Last Getaway Before Going to Prison

by C.Z. Cantrell

"The world is its own magic." - Shunryu Suzuki-Roshi

Tides have a rhythm and so do our lives. My sea changed when I said yes to a position as a prison teacher. The tide moving out would take away my comfortable, if modest-paying work as a government analyst. The incoming tide, teaching hard-core prisoners, could flood my life with adventure and even danger.

Prison Bound by  Thomas Hawk  via Flickr CCL.

Prison Bound by Thomas Hawk via Flickr CCL.

For the first time in a long while, I was neither running from nor chasing employment. It was my own slack tide. I hoped to use the time to gather strength for the passage I’d charted. Times of stillness can be useful. I wanted some time alone to rest and enjoy nature--a sort of spiritual cleansing to prepare for the work ahead.
Second thoughts flooded my mind while I waited for the new job to begin. What was I thinking when I signed on to work with convicted felons? Would I regret leaving my old job where I worked on behalf of elderly and disabled veterans? To quiet my mind, taking off to Hawaii was a tempting idea but timewise, I could only fit in a short trip to the West coast.
For a respite, I chose Green Gulch Farm and Dragon Temple, a community located a few miles north of San Francisco. The site was so named because this Zen Buddhist center is situated in a lush emerald valley.
I had my first formal meditation lesson at Green Gulch Farm years earlier during a longer retreat. Back then, I sat across from a black-robed woman with a shaved head, a welcoming smile, and a soft German accent. I told her I doubted that I could ever learn to meditate because I had so many distracting thoughts. The young Buddhist nun laughed and said that nearly everyone has the same problem. She offered some advice I’ve since found very useful. “Treat the thoughts like uninvited guests. Imagine simply giving them a cup of tea and sending them on their way.”
On my pre-prison visit, I soon found myself thinking of and doing just one thing at a time. Mindfulness, paying attention to the present, was in the air. No one seemed to be multi-tasking. That evening, in the dining hall, I fell into conversation with an older woman in a black robe. When I explained I was about to start teaching at a prison, she gently but firmly encouraged me to take good care of myself on the journey ahead.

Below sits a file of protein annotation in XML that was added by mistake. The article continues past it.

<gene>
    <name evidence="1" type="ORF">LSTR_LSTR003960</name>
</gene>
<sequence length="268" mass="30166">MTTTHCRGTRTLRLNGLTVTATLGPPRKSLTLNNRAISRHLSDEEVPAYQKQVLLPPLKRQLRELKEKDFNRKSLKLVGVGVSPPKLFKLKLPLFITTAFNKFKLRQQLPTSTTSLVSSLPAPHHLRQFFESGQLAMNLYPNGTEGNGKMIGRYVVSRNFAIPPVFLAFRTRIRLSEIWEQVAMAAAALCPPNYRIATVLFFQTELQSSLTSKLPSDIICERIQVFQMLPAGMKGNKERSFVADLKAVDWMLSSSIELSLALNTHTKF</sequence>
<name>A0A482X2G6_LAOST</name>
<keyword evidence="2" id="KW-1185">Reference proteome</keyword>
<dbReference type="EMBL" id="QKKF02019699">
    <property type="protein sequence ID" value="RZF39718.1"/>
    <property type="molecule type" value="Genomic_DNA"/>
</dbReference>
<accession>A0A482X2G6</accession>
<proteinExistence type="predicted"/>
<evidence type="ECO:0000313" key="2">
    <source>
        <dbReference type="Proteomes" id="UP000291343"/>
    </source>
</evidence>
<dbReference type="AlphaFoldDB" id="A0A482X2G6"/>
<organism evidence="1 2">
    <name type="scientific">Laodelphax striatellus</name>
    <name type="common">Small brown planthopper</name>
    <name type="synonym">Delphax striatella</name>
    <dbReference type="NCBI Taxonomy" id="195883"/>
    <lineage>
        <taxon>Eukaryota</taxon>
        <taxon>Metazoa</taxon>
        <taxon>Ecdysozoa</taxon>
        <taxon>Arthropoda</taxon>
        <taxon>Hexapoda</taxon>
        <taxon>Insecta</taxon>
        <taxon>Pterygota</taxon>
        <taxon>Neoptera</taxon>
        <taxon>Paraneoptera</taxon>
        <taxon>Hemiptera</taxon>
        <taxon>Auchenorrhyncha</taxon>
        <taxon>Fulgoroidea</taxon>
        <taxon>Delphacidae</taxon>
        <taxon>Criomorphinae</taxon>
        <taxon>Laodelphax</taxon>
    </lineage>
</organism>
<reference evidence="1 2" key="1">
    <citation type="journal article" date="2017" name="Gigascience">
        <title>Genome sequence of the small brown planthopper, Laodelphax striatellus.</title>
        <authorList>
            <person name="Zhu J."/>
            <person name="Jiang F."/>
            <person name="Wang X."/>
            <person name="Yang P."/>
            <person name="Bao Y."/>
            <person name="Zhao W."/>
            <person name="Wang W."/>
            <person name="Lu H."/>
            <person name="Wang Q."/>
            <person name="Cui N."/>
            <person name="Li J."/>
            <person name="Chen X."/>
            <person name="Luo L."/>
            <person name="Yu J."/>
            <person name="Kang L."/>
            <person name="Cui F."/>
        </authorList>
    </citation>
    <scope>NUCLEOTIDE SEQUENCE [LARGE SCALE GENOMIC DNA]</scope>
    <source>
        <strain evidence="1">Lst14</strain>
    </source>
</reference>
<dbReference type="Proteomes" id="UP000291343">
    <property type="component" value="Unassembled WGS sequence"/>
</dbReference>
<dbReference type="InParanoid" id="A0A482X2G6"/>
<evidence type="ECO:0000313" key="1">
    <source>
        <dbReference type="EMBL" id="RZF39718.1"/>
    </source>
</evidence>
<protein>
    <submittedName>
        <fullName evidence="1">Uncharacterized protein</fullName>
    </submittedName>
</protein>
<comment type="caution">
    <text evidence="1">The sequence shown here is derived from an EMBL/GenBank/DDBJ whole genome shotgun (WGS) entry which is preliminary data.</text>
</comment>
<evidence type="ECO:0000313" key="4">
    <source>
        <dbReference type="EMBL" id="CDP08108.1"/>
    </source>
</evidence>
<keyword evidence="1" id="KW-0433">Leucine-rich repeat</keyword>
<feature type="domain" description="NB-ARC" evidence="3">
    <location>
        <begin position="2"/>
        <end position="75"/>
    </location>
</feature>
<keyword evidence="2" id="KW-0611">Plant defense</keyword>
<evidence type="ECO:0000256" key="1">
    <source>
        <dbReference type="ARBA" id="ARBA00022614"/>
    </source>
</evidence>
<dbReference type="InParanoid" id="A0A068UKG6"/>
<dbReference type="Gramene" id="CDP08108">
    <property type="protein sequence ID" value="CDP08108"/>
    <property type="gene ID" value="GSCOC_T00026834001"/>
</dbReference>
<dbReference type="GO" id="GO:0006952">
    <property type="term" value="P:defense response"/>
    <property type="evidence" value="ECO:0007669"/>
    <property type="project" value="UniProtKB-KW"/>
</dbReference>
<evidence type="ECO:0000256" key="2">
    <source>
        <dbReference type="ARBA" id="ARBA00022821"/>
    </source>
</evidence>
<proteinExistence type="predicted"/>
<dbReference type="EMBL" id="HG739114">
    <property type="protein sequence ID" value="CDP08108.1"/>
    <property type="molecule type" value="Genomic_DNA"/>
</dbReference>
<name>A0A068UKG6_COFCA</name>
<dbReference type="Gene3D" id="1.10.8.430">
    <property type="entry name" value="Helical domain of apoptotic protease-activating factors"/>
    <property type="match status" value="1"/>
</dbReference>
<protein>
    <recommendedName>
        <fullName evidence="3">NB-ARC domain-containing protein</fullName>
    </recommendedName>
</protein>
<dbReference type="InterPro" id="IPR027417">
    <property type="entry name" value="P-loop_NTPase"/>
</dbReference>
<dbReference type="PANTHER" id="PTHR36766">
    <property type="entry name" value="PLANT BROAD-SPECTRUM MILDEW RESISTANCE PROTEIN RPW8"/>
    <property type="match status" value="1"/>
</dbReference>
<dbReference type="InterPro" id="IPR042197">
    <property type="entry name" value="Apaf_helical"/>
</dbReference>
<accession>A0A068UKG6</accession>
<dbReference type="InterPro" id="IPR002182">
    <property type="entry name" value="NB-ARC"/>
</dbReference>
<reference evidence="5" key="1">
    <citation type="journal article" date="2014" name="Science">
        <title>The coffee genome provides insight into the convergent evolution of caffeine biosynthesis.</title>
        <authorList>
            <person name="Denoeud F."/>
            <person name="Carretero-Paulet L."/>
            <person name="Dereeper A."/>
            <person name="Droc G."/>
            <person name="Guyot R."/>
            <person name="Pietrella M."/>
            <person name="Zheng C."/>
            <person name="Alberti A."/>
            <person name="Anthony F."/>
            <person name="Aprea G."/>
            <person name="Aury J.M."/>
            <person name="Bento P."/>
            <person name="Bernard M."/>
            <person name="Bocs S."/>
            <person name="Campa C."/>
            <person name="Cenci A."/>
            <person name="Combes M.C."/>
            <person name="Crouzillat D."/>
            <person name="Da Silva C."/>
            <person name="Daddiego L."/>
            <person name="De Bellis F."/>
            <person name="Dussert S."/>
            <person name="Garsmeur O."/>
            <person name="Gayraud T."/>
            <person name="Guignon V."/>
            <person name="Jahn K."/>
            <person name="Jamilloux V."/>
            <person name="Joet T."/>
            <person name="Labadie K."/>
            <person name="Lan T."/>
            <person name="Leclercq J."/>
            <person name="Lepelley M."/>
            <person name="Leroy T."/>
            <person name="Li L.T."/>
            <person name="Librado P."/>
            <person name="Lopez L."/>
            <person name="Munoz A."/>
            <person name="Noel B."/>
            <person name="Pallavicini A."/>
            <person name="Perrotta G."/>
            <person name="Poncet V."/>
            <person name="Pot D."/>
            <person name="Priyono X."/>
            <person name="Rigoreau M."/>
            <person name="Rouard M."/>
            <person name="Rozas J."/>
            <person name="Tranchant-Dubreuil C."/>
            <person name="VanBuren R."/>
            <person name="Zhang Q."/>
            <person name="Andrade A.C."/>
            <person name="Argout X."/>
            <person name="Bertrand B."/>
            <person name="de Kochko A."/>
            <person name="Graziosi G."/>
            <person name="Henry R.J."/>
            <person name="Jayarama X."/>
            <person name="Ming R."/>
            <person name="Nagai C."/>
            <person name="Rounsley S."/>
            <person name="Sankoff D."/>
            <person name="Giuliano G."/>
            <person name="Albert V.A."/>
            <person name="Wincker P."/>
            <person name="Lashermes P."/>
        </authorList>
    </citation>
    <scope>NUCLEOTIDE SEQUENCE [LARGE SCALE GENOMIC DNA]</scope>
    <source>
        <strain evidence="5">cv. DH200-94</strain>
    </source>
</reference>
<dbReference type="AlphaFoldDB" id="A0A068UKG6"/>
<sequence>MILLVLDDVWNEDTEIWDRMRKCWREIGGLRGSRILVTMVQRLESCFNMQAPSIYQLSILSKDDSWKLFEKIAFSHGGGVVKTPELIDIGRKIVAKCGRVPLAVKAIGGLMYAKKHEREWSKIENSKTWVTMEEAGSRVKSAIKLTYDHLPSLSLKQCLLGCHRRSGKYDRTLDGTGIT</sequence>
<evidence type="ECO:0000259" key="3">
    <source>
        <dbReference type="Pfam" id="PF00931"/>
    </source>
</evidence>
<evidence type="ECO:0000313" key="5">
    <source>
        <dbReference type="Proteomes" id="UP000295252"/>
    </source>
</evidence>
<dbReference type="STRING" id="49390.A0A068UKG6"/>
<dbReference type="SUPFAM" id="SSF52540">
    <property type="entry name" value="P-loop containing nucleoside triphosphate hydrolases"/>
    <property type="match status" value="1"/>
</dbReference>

My room in the Lindisfarne House had a floor to ceiling window, providing a view of California laurel and eucalyptus trees, and blackberry brambles. Night fell, and bright stars filled the black sky. I turned on the desk lamp, and when I pulled open the drawer, I found Beginner’s Mind, Zen Mind, a book authored by Green Gulch’s founder Shunryu Suzuki-Roshi. His words soothed, encouraged, and made me smile. “You are perfect as you are, and you could use a little work.”
In the morning, a cool ocean breeze brushed my cheeks as I made my way to a breakfast. I enjoyed the polenta, scrambled eggs, and fresh-squeezed orange juice. Then I walked the winding paths until it was time to leave. I yearned to linger a little longer.
Driving home I vowed to maintain the sense of wonder and awe I felt at Green Gulch Farm, even in a prison. A glance in the rearview mirror provided a panoramic view of San Francisco Bay. Sunshine illuminated the water in an amber glow.
A week later, I met the vice principal at the prison gate. Metal doors buzzed open and slammed behind us.  We then wound our way through a series of steel bars that creaked open and rumbled shut. My heart pounded hard as I stepped into that closed society. When I arrived at work in the months that followed, darkness shrouded the prison. In the sky above, I noticed the same lemon drop stars that sparkled above Green Gulch Farm. Here and there, rabbits munched on the rare shoots of grass that grow in the prison yard.
Each day the prison awoke to the same routine. Inmates clothed in chambray shirts and blue pants walked in and around the buildings. Officers wore drab army green uniforms and were never far from the prisoners. A gray sea of cement buildings lined the dusty prison yard. If there’s a more desolate place, I haven't experienced it.        
Gradually, I became accustomed to working my 6 a.m. to 2 p.m. shift inside a windowless classroom. I discovered the inmates were similar to struggling students elsewhere; some wanted to learn more than others. Only a few were downright angry. I managed to find a sense of equanimity.
Uncertainties still show up, but I’m better at sending them away. Teaching at a prison has become part of the cycle of my life. The hours rush in and out like tides. I practice staying tuned to the present on a moment-by-moment basis. Never before has it been so important to my personal safety to pay attention to what’s going on around me.
After days in the often noisy prison, I savor the precious quiet and stillness of my own home, a daily slack tide. There I let my mind drift to my next getaway to Green Gulch Farm. 

C. Z. Cantrell is a Californian who writes travel essays and fiction.  

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